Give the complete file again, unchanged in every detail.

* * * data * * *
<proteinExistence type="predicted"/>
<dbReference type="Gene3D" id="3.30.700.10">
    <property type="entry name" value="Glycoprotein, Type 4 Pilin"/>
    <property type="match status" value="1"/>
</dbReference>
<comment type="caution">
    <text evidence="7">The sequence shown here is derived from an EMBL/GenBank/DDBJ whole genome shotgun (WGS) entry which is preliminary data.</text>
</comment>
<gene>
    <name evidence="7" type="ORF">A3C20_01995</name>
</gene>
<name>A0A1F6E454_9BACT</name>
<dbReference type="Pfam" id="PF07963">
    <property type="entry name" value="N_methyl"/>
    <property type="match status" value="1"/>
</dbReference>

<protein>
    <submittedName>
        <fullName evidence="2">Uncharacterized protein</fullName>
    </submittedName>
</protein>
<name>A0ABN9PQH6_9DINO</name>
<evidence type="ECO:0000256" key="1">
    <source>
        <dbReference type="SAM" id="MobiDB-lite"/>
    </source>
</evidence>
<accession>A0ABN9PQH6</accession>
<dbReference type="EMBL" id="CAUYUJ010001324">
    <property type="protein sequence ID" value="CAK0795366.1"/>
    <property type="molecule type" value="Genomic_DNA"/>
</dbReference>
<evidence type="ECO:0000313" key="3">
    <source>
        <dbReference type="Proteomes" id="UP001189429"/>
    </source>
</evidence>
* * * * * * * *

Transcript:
<proteinExistence type="predicted"/>
<dbReference type="Gene3D" id="3.30.700.10">
    <property type="entry name" value="Glycoprotein, Type 4 Pilin"/>
    <property type="match status" value="1"/>
</dbReference>
<comment type="caution">
    <text evidence="7">The sequence shown here is derived from an EMBL/GenBank/DDBJ whole genome shotgun (WGS) entry which is preliminary data.</text>
</comment>
<gene>
    <name evidence="7" type="ORF">A3C20_01995</name>
</gene>
<name>A0A1F6E454_9BACT</name>
<dbReference type="Pfam" id="PF07963">
    <property type="entry name" value="N_methyl"/>
    <property type="match status" value="1"/>
</dbReference>

<protein>
    <submittedName>
        <fullName evidence="2">Uncharacterized protein</fullName>
    </submittedName>
</protein>
<name>A0ABN9PQH6_9DINO</name>
<evidence type="ECO:0000256" key="1">
    <source>
        <dbReference type="SAM" id="MobiDB-lite"/>
    </source>
</evidence>
<accession>A0ABN9PQH6</accession>
<dbReference type="EMBL" id="CAUYUJ010001324">
    <property type="protein sequence ID" value="CAK0795366.1"/>
    <property type="molecule type" value="Genomic_DNA"/>
</dbReference>
<evidence type="ECO:0000313" key="3">
    <source>
        <dbReference type="Proteomes" id="UP001189429"/>
    </source>
</evidence>